“The Settlement of a cease-fire agreement between Iran and Iraq in August 1988 has two consequences for the Kurds; the end of the [previous] Iranian alliance [with various Kurdish political parties] and the complete availability of the Iraqi army. The Iraqi army launched an extremely violent offensive against the Kurdish provinces…mobiliz[ing] 60,000 Iraqi soldiers and a large number of aircraft. 478 villages were destroyed and 77 villages gasses in the attack which caused the flight of around 100,000 of the region’s 150,000 inhabitants. A reign of terror was established.” 
As the Persian Gulf War was nearing its end in 1991, a second Kurdish uprising against the oppressive Iraqi rule was crushed by Iraqi forces and as a result, nearly 500,000 Kurds fled to the Iraq-Turkey border and more than one million fled to neighboring Iran. Afterwards, thousands of Kurds eventually returned to their homes under UN protection and the US/UK no-fly zone. In 1992 the Kurds (with the assistance of the international community and the US in particular) established an autonomous region in Northern Iraq, the government calling itself the “Kurdistan Regional Government.”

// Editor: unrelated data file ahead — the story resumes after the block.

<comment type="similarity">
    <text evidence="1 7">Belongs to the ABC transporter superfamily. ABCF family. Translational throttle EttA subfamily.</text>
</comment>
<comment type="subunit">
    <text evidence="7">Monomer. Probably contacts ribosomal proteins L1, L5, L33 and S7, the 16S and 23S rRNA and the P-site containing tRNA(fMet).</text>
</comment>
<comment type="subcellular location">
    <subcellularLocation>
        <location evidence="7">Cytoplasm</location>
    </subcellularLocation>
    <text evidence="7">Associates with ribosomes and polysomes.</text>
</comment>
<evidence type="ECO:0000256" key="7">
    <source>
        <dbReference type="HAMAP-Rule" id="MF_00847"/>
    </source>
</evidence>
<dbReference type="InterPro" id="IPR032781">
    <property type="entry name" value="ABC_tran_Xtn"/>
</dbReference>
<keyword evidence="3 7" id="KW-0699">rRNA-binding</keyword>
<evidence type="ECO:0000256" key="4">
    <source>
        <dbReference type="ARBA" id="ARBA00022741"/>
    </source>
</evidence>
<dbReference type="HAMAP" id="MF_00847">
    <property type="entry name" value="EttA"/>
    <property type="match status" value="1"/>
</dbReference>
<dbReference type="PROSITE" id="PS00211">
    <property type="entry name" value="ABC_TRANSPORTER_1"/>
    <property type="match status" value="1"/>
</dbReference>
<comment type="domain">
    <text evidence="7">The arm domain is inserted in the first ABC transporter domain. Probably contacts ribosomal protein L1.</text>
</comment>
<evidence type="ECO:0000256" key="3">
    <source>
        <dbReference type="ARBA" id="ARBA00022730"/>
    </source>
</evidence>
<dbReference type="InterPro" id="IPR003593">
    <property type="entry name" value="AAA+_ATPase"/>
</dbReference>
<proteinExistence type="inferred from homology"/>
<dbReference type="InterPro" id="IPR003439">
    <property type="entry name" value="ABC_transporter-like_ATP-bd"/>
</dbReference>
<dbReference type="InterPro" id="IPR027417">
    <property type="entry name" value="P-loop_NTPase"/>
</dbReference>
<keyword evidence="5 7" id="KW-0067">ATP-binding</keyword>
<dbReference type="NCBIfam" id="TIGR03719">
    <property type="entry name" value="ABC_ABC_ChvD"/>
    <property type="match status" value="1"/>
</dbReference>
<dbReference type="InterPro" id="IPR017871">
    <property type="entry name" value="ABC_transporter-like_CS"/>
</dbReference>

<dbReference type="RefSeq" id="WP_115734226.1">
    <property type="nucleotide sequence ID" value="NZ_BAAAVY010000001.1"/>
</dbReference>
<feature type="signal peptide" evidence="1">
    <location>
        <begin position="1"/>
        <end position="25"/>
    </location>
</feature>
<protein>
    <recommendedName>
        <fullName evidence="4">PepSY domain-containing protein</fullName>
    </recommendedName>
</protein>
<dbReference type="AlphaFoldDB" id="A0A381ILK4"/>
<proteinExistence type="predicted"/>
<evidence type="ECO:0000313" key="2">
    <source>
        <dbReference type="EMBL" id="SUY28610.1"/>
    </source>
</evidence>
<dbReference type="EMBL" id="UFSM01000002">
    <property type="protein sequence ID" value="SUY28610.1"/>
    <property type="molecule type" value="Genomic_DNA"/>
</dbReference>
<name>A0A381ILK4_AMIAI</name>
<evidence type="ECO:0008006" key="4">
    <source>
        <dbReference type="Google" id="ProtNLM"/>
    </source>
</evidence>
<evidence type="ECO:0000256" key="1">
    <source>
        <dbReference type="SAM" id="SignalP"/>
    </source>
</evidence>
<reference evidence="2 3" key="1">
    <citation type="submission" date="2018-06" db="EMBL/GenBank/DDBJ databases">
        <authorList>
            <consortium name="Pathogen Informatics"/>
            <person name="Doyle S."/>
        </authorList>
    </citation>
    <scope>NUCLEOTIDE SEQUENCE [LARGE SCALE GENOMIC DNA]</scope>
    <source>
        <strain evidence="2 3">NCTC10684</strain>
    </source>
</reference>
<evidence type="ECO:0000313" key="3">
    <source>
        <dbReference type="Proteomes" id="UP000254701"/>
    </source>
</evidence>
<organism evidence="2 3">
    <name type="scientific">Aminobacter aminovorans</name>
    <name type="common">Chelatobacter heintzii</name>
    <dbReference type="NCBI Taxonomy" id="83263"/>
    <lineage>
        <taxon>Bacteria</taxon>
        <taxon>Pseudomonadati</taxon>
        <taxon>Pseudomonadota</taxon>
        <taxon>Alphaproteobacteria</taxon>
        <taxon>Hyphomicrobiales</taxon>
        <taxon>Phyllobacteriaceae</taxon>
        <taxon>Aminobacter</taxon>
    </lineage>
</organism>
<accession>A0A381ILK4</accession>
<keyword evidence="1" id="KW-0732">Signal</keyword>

The two largest political parties were, and remain, that of the Patriotic Union of Kurdistan (PUK) and Kurdistan Democratic Party-Iraq (KDPI), led by current Iraqi President Jalal Talabani and KRG President Massoud Barzani, respectively. The PUK was formed in 1977, primarily in opposition to the perceived “personality cult” of Mustafa Barzani and the KDP. The PUK intermittently included two smaller groups, the Marxist-Leninist Komala, and the Socialist Party of Kurdistan.  Though KDPI broke up in 1975, it became reborn with Mustafa’s sons Idris and Massoud at the helm in a new Marxist-Leninist form that ironically enough supported Iran’s Ayatollah Khomeini and his anti-imperialist policies. 
The PUK and KDPI has vied for power in Kurdistan since the late 1970s, with past politics leading to intra-Kurdish political violence known as the Kurdish civil war. However, with the establishment of the KRG of 1992 and the subsequent American invasion of Iraq in 2003, the PUK and KDP have now formed a seemingly genuine alliance and an era of peace has been in effect since 1999.